Beyond the Metropolis: Second Cities and Modern Life in Interwar Japan

By Louise Young | Go to book overview

FOUR
The Past in the Present

The urban juggernaut of the early twentieth century created new challenges for cities as they tried to deal with the dramatic changes in everyday life. Former castle towns, battered by Meiji reforms that had undercut the towns’ source of feudal privilege, recovered and began to grow at a swift pace.1 The population churn generated by an increasingly mobile labor force destabilized urban communities, as newcomers to the city constituted an increasing share of the local demographic. The city became a melting pot, dissolving the social memory of the community that rested on the geographic stability of successive generations of residents. In the meantime, the establishment of modern industry undermined the economic foundations of city life and gave rise to new occupational structures and economic geographies. As the communications revolution expanded the territorial jurisdiction of the city, and as the building boom of the teens and twenties remade its built environment, the predictability and familiarity of the cityscape seemed to disappear.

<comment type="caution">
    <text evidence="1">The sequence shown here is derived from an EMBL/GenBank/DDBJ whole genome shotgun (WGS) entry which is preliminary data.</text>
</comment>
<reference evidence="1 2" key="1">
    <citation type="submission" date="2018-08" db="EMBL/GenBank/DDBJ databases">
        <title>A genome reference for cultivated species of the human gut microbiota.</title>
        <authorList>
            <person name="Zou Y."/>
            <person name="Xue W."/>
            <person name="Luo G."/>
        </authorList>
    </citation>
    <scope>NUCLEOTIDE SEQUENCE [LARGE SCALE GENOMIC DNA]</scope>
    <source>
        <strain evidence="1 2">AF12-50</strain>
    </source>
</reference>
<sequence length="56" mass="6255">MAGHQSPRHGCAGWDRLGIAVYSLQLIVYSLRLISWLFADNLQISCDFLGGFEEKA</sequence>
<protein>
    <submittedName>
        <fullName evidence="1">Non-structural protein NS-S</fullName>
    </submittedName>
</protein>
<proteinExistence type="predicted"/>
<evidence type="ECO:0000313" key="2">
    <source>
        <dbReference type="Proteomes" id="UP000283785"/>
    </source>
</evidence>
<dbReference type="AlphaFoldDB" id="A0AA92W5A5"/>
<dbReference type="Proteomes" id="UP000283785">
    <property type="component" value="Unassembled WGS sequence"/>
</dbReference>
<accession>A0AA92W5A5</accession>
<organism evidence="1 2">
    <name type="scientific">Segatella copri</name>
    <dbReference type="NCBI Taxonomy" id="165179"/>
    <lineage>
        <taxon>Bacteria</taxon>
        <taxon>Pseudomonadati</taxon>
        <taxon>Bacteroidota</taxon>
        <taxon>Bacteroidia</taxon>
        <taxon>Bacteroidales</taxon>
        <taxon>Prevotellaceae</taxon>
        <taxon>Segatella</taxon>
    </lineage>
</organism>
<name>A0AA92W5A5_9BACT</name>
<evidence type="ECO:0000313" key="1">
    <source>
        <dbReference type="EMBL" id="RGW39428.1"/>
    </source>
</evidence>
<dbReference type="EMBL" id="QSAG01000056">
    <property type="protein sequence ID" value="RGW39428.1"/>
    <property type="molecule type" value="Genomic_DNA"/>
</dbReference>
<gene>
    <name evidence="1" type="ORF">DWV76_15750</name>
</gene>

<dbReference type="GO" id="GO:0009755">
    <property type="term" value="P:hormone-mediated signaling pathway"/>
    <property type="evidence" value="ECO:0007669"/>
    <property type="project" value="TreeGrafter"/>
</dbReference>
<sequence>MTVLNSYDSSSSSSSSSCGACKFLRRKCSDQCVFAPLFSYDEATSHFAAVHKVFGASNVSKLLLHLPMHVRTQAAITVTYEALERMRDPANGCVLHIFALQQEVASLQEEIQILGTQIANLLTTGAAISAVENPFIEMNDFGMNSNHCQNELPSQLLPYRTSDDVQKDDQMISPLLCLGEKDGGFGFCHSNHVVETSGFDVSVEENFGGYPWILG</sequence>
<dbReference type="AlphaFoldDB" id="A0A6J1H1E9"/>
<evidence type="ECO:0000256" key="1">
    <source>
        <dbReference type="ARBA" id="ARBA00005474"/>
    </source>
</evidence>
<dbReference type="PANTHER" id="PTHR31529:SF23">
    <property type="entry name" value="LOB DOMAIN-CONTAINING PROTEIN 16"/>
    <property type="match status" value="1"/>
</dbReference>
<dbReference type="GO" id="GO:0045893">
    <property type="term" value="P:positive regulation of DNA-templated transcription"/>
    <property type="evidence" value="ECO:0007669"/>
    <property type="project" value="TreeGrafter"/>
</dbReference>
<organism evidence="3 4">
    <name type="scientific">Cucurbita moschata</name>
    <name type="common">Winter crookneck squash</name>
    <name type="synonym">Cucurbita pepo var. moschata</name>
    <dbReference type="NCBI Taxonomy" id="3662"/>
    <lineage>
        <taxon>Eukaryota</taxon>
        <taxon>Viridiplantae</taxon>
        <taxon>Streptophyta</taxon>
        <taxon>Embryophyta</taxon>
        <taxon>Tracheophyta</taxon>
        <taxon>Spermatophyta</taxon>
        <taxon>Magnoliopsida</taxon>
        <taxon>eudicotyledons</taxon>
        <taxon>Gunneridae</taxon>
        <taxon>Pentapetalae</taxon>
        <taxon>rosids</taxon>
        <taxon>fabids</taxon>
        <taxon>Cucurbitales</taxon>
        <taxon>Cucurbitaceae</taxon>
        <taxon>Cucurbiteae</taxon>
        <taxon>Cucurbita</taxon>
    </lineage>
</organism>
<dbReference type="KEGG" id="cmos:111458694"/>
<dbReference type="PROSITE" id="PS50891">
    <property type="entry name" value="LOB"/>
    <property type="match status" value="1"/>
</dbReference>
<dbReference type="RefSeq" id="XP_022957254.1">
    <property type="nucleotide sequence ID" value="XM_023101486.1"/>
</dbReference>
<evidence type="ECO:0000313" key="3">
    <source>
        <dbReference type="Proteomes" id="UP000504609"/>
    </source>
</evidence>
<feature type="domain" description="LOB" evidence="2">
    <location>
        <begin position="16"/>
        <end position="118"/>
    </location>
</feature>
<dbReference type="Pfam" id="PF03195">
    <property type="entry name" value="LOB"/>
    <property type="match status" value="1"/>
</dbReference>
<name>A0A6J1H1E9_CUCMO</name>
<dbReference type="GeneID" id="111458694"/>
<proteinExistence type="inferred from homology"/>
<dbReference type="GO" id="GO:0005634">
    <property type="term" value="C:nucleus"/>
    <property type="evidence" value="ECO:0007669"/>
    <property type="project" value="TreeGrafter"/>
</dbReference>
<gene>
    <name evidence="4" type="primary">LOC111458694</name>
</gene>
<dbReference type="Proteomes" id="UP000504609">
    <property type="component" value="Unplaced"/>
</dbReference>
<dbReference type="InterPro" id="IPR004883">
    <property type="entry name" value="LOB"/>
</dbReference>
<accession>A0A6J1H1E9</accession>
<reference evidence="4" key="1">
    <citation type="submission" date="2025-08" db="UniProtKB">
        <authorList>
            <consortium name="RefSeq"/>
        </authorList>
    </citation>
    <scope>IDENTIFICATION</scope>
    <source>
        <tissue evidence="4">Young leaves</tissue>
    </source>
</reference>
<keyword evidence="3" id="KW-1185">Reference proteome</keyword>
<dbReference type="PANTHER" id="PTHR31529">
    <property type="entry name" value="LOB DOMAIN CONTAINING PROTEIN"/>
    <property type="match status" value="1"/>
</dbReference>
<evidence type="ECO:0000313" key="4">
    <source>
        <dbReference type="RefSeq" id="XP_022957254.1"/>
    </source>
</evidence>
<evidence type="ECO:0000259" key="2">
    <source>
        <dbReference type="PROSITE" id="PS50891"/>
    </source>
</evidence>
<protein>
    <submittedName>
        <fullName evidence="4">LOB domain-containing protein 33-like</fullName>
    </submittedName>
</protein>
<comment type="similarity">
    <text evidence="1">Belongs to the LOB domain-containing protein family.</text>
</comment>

Such changes created a crisis of socialization for municipal governments. Their toolbox of policies for managing social tensions had little effect in the new environment, because existing mechanisms to moderate social behavior and guide individuals to conform to norms of public order could no longer function as they once had. As increasingly clamorous social groups competed for public space and political representation, for access to resources and city services, new questions arose: Whose city was it going to be? How could these antagonistic forces be reconfigured into a workable social unit? One response to these questions emerged in the context of regional culture movements, where visions of local community provided new grounds upon which to build a sense of belonging. As they cast about for material from which to

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Beyond the Metropolis: Second Cities and Modern Life in Interwar Japan
Table of contents

Table of contents

  • Title Page iii
  • Contents vii
  • Illustrations ix
  • Acknowledgments xi
  • Part One - Contexts 1
  • Introduction - Urbanism and Japanese Modern 3
  • One - World War One and the City Idea 15
  • Part Two - Geo-Power and Urban-Centrism 35
  • Two - The Ideology of the Metropolis 37
  • Three - Colonizing the Country 83
  • Part Three - Modern Times and the City Idea 139
  • Four - The Past in the Present 141
  • Five - The Cult of the New 188
  • Epilogue - Urbanism and Twentieth-Century Japan 240
  • Notes 259
  • Bibliography 287
  • Index 297
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